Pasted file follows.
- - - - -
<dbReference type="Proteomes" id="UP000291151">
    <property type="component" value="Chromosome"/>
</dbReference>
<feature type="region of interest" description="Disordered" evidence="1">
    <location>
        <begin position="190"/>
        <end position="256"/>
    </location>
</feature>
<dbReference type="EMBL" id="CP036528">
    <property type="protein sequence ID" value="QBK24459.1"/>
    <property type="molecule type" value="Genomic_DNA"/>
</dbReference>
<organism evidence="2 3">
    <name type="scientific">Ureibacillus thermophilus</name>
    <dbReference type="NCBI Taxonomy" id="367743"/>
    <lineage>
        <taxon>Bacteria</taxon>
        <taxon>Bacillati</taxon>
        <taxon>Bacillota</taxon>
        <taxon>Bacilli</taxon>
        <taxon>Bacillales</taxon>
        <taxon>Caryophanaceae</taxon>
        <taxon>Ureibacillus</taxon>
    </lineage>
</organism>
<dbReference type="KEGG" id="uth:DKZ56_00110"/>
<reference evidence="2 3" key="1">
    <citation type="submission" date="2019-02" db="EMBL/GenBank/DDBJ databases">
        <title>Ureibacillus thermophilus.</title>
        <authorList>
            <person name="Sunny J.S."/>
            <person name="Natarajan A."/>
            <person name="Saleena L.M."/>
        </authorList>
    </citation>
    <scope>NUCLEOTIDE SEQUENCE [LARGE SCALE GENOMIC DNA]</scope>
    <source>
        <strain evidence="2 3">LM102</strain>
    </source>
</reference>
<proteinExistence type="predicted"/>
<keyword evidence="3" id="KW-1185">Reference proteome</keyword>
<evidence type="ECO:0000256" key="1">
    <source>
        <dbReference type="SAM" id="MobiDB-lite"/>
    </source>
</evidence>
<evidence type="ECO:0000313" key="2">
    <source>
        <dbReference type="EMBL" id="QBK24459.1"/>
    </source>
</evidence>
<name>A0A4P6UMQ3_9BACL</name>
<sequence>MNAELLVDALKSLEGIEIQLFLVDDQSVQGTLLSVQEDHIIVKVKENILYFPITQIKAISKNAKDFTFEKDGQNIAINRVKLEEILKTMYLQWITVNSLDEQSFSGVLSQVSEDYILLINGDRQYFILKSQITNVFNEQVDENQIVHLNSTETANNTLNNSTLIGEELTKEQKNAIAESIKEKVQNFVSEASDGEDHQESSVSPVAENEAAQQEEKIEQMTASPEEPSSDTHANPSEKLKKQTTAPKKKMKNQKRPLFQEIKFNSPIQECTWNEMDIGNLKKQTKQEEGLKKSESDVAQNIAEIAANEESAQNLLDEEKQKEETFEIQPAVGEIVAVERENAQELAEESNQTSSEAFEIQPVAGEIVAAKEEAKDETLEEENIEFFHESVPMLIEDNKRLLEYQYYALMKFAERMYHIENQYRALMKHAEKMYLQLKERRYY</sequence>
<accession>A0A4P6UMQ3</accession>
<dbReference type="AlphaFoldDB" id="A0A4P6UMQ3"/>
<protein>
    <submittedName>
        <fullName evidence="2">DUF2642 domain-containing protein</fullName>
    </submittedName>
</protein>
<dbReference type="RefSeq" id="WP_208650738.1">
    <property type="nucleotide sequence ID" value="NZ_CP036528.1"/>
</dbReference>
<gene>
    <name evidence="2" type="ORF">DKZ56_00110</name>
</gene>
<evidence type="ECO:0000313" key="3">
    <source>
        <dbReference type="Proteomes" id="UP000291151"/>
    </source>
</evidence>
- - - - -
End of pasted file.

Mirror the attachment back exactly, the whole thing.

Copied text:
<dbReference type="Proteomes" id="UP000291151">
    <property type="component" value="Chromosome"/>
</dbReference>
<feature type="region of interest" description="Disordered" evidence="1">
    <location>
        <begin position="190"/>
        <end position="256"/>
    </location>
</feature>
<dbReference type="EMBL" id="CP036528">
    <property type="protein sequence ID" value="QBK24459.1"/>
    <property type="molecule type" value="Genomic_DNA"/>
</dbReference>
<organism evidence="2 3">
    <name type="scientific">Ureibacillus thermophilus</name>
    <dbReference type="NCBI Taxonomy" id="367743"/>
    <lineage>
        <taxon>Bacteria</taxon>
        <taxon>Bacillati</taxon>
        <taxon>Bacillota</taxon>
        <taxon>Bacilli</taxon>
        <taxon>Bacillales</taxon>
        <taxon>Caryophanaceae</taxon>
        <taxon>Ureibacillus</taxon>
    </lineage>
</organism>
<dbReference type="KEGG" id="uth:DKZ56_00110"/>
<reference evidence="2 3" key="1">
    <citation type="submission" date="2019-02" db="EMBL/GenBank/DDBJ databases">
        <title>Ureibacillus thermophilus.</title>
        <authorList>
            <person name="Sunny J.S."/>
            <person name="Natarajan A."/>
            <person name="Saleena L.M."/>
        </authorList>
    </citation>
    <scope>NUCLEOTIDE SEQUENCE [LARGE SCALE GENOMIC DNA]</scope>
    <source>
        <strain evidence="2 3">LM102</strain>
    </source>
</reference>
<proteinExistence type="predicted"/>
<keyword evidence="3" id="KW-1185">Reference proteome</keyword>
<evidence type="ECO:0000256" key="1">
    <source>
        <dbReference type="SAM" id="MobiDB-lite"/>
    </source>
</evidence>
<evidence type="ECO:0000313" key="2">
    <source>
        <dbReference type="EMBL" id="QBK24459.1"/>
    </source>
</evidence>
<name>A0A4P6UMQ3_9BACL</name>
<sequence>MNAELLVDALKSLEGIEIQLFLVDDQSVQGTLLSVQEDHIIVKVKENILYFPITQIKAISKNAKDFTFEKDGQNIAINRVKLEEILKTMYLQWITVNSLDEQSFSGVLSQVSEDYILLINGDRQYFILKSQITNVFNEQVDENQIVHLNSTETANNTLNNSTLIGEELTKEQKNAIAESIKEKVQNFVSEASDGEDHQESSVSPVAENEAAQQEEKIEQMTASPEEPSSDTHANPSEKLKKQTTAPKKKMKNQKRPLFQEIKFNSPIQECTWNEMDIGNLKKQTKQEEGLKKSESDVAQNIAEIAANEESAQNLLDEEKQKEETFEIQPAVGEIVAVERENAQELAEESNQTSSEAFEIQPVAGEIVAAKEEAKDETLEEENIEFFHESVPMLIEDNKRLLEYQYYALMKFAERMYHIENQYRALMKHAEKMYLQLKERRYY</sequence>
<accession>A0A4P6UMQ3</accession>
<dbReference type="AlphaFoldDB" id="A0A4P6UMQ3"/>
<protein>
    <submittedName>
        <fullName evidence="2">DUF2642 domain-containing protein</fullName>
    </submittedName>
</protein>
<dbReference type="RefSeq" id="WP_208650738.1">
    <property type="nucleotide sequence ID" value="NZ_CP036528.1"/>
</dbReference>
<gene>
    <name evidence="2" type="ORF">DKZ56_00110</name>
</gene>
<evidence type="ECO:0000313" key="3">
    <source>
        <dbReference type="Proteomes" id="UP000291151"/>
    </source>
</evidence>